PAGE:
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When the Phone Call or Email Comes from Abroad – the Worst News
May 12, 2014 - Ray Tsuchiyama
In director Francis Ford Coppola’s masterpiece movie “The Godfather”, in a Italian restaurant in New York City the youngest son Michael Corleone (played by a brooding Al Pacino) sits by his gangster nemesis, Virgil Sollozzo, portrayed by Al Lettieri. Sollozzo has paid off the Irish police captain, who checks Michael for any weapons. Before eating, Sollozzo asks permission to the Irish policeman if he could speak “in his own language” to Michael Corleone, and proceeds to talk in Italian. Michael sits quietly, listening, aware that Sollozzo had nearly killed his father, Don Corleone, and that in a few minutes he has to go to the restroom and pick up a pistol and shoot both men.
I always remember this scene, not for the impending violence, but about switching languages: often with my parents and relatives I would change to my “other” language, Japanese, and I always felt a little more emotional, bonding with my mother, grandparents. I felt the emotion when both men in the movie spoke in Italian, English being so dispassionate, the language of business and “other” Americans, not of their families that came from somewhere else.
And via language you are connected to another world across the ocean, somewhere else, to a set of people who are related by blood, and share common emotions, features, histories.
It is part of the American immigrants’ experience, and those living on Maui from the Philippines, Mexico, Japan, Korea, Italy or China also can relate to – when an scratchy phone call suddenly comes, you know it is bad news, with a distant voice speaking Ilocano or Spanish or Japanese saying the name of a relative who has suddenly passed away, and the wake is on this day, and the funeral on that day, and you have no way to travel to attend either wake or funeral, but you want to know more information.
Sometimes you hear voices of elderly people in the background, and the caller hands the phone to an older relative and the elderly aunt shouts something in her dialect, and you try to respond, but she is hard of hearing and doesn’t understand your words. And you can imagine exactly the scene in the house way out there, for Filipino immigrants near waving sugar cane fields in Ilocos Norte in northern Luzon, and wailing aunts and neighbors coming with food, children scampering in the kitchen, the phones ringing and ringing. It is a link to a different world.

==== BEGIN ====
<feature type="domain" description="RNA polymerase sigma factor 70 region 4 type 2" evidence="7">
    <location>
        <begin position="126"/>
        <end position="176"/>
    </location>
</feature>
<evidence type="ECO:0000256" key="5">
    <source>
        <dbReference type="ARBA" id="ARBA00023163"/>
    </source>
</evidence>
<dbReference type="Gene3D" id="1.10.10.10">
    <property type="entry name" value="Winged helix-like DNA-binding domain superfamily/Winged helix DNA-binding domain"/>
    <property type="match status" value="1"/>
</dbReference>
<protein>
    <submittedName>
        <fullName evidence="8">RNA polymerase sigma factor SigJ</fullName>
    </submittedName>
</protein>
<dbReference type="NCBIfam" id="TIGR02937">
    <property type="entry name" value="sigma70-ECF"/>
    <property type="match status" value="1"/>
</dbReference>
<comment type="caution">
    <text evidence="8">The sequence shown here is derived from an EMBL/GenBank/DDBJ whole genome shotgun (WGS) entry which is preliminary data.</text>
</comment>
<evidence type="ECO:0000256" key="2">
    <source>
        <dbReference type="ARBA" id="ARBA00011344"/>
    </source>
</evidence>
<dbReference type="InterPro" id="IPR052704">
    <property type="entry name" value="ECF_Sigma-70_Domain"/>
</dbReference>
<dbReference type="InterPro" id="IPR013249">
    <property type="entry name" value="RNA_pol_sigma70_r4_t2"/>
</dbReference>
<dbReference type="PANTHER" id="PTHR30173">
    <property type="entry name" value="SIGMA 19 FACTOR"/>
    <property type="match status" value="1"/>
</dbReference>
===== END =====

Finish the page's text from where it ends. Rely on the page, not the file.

Nowadays it is often an Email that arrives out of the blue.
Last week after receiving an Email about the passing of my uncle in northern Japan, I Emailed my cousin, who has a computer science degree, to give me his Skype name, and so we had a long conversation (his camera wasn’t working, so he saw me, but I didn’t see him) about our uncle, who passed away suddenly at a hospital. I asked him when did he see Uncle S. last, and he said probably last summer when the family all went to the family grave to clean it up – an annual ritual led by our oldest uncle. Then, in December, Uncle S. did not attend his father’s one-year service. Perhaps Uncle S. was not well then, said my cousin, in his early fifties and single, who sacrificed years of his life taking care of his father, who suffered a stroke and could not talk.
Living in the same city, my cousin had seen my uncle S. once in about a year.
We discussed how only our eldest uncle (in his early 90s) and the youngest aunt (mid-70s) were alive, and three siblings were gone. Then the conversation turned to his younger sister’s daughter, who had married a policeman and now had a baby. I recalled the husband had been transferred to a small town famous for nice crabs, and he laughed, yes, the seaside town is famous only for crabs.
As we wound down, I said perhaps that our aunt, suffering from depression, may not be well. He said that she may not appear at the funeral. I said that we should Skype again soon, and he agreed.
When I clicked “End Call” button on my Skype software panel on my laptop, I realized that I had been in a different world for ten minutes, and now I should turn on the ceiling fan a bit more, since it was hotter now in Kihei, after a cool and rainy winter: early summer had arrived.
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